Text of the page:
Highlights from Around the Web: March 16-23, 2014

10 Wilderness Survival Lessons From Hatchet, by Brett McKay | Art of Manliness

. . . while Hatchet is a work of fiction and wasn’t written as a how-to survival guide, we can learn a lot from Brian Robeson on how to stay alive in the wilderness. Gary Paulsen tested everything he had Brian do himself, to make sure the story was authentic.

Even as an Eagle Scout-Trailman, I still love reading articles like this to remind me of the importance of knowing how to take care of yourself in the outdoors.  I think when one can recognize the danger of the outdoors, in addition to its beauty, one has a much healthier respect for God’s creation.

 

“If The President Can Change Some Laws, Can He Change All Laws?” by Steve Skojec | Catholic Vote

On Wednesday, the House of Representatives passed the “Enforce the Law” act, a piece of legislation that Rep. Gowdy wrote. The legislation specifically targets President Obama’s tendency to disregard the Constitutional powers of the Legislative Branch. It has become increasingly clear that this “Constitutional scholar” has no respect for the separation of powers intended by the Founding Fathers. Or, for that matter, the rule of law. These transgressions by the president against the intended operation of the American government have become increasingly public, and defiant.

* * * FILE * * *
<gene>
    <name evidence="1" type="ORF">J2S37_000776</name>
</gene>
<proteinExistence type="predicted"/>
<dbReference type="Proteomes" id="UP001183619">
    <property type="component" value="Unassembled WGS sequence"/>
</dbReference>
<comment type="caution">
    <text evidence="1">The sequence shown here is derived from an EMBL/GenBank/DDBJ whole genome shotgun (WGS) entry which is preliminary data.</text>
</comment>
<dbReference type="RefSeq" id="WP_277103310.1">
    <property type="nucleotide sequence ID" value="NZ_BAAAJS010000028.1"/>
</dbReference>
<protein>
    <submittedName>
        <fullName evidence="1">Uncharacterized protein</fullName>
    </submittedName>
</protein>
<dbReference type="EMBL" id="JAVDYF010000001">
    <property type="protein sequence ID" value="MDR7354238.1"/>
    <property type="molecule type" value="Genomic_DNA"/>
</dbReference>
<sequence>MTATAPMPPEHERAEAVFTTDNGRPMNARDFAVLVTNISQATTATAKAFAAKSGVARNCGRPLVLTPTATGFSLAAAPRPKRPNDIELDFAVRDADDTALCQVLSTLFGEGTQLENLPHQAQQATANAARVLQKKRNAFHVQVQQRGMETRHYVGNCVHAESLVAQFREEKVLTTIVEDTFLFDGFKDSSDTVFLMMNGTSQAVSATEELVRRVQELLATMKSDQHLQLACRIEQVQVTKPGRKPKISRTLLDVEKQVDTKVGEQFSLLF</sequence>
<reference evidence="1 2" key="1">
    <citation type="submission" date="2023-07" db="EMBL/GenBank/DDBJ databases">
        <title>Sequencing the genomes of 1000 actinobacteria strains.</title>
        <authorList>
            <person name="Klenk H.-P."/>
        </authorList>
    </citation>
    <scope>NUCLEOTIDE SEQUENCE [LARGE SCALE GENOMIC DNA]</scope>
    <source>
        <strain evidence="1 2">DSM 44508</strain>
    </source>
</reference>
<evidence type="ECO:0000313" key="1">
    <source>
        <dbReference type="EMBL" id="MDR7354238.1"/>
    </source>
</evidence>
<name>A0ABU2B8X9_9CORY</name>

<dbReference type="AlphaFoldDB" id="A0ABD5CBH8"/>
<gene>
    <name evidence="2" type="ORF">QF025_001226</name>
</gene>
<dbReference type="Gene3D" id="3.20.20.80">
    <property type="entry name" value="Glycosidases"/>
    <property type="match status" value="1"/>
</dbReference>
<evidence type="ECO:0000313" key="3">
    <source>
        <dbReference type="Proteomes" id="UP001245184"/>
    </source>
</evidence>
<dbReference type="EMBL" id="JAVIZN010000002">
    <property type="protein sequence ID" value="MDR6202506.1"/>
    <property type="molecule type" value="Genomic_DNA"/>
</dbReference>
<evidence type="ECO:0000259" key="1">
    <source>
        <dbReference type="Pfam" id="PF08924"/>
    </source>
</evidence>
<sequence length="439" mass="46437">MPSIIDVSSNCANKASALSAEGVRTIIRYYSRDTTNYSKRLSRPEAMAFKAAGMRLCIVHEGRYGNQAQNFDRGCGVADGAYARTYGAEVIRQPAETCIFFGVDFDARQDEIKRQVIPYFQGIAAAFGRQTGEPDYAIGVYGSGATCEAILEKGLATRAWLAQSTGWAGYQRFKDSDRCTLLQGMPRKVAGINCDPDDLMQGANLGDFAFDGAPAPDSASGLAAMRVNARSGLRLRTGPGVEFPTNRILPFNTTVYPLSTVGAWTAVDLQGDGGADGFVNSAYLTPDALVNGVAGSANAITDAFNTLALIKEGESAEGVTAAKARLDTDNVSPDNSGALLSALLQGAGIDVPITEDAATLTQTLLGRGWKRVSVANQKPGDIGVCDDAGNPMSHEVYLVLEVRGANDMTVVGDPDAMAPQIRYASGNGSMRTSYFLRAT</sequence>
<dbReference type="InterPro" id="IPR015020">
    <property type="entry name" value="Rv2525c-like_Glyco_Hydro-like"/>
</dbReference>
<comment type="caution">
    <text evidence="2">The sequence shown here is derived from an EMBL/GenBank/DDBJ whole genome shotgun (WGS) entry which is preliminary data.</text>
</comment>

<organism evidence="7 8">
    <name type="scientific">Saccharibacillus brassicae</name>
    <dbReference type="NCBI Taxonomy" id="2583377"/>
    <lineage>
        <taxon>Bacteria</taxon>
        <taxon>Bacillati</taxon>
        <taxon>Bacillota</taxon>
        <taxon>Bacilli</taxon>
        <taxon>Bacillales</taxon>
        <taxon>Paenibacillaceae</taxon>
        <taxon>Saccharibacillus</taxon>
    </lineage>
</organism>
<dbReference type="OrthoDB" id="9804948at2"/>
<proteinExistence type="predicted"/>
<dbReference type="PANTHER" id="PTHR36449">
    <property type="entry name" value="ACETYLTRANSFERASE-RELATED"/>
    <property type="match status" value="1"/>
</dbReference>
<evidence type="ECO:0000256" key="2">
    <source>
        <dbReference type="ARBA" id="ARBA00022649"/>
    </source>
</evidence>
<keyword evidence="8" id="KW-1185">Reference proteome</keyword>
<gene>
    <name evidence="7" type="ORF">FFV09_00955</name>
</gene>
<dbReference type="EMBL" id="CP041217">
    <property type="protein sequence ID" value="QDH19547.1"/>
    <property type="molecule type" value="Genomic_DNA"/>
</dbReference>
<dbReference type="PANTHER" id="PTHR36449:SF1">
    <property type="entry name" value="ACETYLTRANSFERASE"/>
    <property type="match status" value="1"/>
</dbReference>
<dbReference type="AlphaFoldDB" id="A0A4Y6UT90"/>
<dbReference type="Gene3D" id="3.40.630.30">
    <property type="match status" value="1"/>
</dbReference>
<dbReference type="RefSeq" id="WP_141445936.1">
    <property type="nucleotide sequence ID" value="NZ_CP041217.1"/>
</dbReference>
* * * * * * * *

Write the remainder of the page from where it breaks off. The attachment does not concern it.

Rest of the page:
Worth the Fight: The 5 Secrets to Staying Pure, by Brian Kissinger | Lifeteen

In a culture that normalizes pre-marital sexual activity, it’s always good to have reminders like this one every so often.

 

CD Celebrates God’s Plan for Love, by Barb Enster | National Catholic Register

This particular article was written about the album Love Come Alive, which was a collaborative effort by a number of Catholic artists:

Co-produced by Jimmy Mitchell, founder of Mysterium Records and member of the group Marian Grace, the CD is a collection of 12 songs performed at the festival by singer/songwriters from around the country who want their music to reflect the mysteries of their faith and a deeper meaning in life than what is found in mainstream music.

“All of the artists on the CD are young, faithful and dynamic Catholics who have a talent for writing about life, love and what it means to be human, particularly in light of the Gospel,” said Mitchell.

The album is absolutely brilliant, and I highly recommend listening to it.

 

Pope Francis: “Stop Using Church as Sexual Abuse Scapegoat”, by Dr. William Oddie | Crisis Magazine

Pope Francis has now once again (though to judge by the so far sparse coverage, you’d think he’d never said or done anything before) expressed his abhorrence of clerical sex abuse. Previous popes—indeed most senior clergy—are normally too reticent, however, to do what he has now done as well, that is to say, he has defended the Catholic Church’s record on tackling the sexual abuse of children by priests, by declaring what is now the simple truth: that “no one else has done more” than the Church to root out pedophilia.